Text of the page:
Pollutant Information: Lead 

About Lead

Category: Heavy metals and base cations

Lead is a very toxic element and can cause a variety of symptoms at low concentrations. Lead dust or fumes can irritate the eyes on contact, as well as causing irritation to the nose and throat on inhalation. Acute exposure can lead to loss of appetite, weight loss, stomach upsets, nausea and muscle cramps. High levels of acute exposure may also cause brain and kidney damage. Chronic exposure can lead to effects on the blood, kidneys, central nervous system and vitamin D metabolism. Emissions have declined by 97% since 1990. The largest source of lead until 1999 was from anti-knock lead additives in petrol. The use of leaded petrol contributed 74% of UK lead emissions in 1990, but leaded petrol was phased out from general sale at the end of 1999, and, consequently emissions from petrol decreased so that the contribution from 2000 onwards was just 1% of UK emissions.  Lead emissions from tyres and brakes were estimated for the first time in 2019, using emission factors provided in the  2016 EMEP/ EEA Guidebook. In 2017, the major sources of lead were tyres and brakes, which now accounts for 32% of the national total, and  steelmaking, with 32% of emissions. There has, however, been a significant reduction in emissions from steelmaking, at least in part due to declining production, and emissions from steelmaking in 2017 were 70% lower than in 1990. Emissions have also declined as a result of the decreasing use of coal.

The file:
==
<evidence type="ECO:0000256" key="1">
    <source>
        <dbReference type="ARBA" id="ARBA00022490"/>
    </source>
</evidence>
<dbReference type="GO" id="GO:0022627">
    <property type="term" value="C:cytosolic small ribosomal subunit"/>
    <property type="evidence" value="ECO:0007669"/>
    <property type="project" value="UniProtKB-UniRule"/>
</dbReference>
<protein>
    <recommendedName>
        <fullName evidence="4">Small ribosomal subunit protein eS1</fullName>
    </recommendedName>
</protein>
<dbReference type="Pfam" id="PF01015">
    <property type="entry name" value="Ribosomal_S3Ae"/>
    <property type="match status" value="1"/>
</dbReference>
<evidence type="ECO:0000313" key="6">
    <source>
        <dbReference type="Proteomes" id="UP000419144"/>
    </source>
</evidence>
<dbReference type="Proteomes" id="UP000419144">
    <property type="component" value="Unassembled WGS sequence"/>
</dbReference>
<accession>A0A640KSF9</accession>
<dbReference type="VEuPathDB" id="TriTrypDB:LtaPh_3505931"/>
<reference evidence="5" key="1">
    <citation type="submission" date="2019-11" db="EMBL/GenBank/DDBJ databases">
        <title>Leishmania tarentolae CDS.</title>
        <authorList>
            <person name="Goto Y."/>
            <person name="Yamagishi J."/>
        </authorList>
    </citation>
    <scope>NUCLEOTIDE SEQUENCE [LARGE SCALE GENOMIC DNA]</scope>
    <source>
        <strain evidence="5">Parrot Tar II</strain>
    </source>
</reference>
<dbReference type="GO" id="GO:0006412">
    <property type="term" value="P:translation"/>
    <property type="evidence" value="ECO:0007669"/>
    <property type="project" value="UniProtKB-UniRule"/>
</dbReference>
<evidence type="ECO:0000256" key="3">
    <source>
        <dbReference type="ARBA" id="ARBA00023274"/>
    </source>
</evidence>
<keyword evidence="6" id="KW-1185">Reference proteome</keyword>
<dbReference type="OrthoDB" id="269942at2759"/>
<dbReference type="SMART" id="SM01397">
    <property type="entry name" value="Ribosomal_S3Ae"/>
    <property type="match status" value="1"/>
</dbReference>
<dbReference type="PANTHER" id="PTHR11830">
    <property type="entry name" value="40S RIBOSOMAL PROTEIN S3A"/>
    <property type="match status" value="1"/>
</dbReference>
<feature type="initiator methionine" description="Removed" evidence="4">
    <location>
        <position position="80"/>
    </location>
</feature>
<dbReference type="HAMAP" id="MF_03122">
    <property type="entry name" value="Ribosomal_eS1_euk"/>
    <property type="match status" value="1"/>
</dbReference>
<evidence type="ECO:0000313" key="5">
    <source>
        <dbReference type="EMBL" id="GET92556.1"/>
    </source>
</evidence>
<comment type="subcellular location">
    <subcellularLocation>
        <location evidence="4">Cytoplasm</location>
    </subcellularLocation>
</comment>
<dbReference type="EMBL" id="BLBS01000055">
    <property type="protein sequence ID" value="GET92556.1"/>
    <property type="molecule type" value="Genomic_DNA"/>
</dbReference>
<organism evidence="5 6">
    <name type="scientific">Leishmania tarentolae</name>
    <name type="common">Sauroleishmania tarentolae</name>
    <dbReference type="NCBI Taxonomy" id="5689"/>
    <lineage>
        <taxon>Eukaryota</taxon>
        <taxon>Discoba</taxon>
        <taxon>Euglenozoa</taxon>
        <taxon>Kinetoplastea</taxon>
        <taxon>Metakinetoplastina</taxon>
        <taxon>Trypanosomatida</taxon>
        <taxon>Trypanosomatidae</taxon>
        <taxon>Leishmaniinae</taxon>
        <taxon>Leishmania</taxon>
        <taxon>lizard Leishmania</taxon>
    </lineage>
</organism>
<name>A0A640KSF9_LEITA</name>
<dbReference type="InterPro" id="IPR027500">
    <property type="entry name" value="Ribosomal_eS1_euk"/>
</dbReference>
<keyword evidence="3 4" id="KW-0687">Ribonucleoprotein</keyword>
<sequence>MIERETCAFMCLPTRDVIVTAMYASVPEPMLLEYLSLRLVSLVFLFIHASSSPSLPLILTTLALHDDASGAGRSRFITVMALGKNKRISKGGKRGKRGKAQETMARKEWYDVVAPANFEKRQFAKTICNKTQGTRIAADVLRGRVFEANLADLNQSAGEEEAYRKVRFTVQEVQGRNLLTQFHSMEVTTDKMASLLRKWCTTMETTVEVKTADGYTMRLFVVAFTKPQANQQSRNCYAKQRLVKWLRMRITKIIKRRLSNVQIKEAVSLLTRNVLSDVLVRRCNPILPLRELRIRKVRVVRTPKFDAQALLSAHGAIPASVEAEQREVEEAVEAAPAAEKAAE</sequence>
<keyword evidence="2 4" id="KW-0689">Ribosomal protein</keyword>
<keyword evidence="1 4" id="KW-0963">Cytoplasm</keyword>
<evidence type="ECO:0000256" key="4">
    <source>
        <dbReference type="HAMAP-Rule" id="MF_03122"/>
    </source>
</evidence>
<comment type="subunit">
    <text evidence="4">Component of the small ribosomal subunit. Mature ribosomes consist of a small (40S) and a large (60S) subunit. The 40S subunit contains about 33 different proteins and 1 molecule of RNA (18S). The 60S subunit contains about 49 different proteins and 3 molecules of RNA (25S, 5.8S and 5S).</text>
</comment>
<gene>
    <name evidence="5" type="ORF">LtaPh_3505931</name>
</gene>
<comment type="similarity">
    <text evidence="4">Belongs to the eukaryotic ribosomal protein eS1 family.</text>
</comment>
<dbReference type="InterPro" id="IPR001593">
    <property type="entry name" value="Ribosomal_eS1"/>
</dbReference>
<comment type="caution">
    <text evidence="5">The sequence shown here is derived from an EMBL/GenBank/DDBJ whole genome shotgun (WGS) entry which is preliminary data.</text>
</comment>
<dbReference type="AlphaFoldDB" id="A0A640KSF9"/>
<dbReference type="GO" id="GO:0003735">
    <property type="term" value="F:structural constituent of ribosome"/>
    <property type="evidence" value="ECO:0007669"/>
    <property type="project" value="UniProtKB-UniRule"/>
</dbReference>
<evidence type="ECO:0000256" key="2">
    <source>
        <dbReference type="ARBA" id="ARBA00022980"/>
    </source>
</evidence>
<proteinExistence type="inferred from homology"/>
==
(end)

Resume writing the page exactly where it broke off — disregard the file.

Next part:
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Time series graph


Notable events

Start year End year Sector Information Impact
1984 1999 Road Transport Reduction of lead and eventual ban on Lead in petrol and development of engines that can run on lead free fuel. Decrease in emissions
1999 2011 Production Processes Tightening emission controls for the chemical industry under IPPC enforced by the Environment Agency and Defra. Decrease in emissions

Lead contributes to the following...

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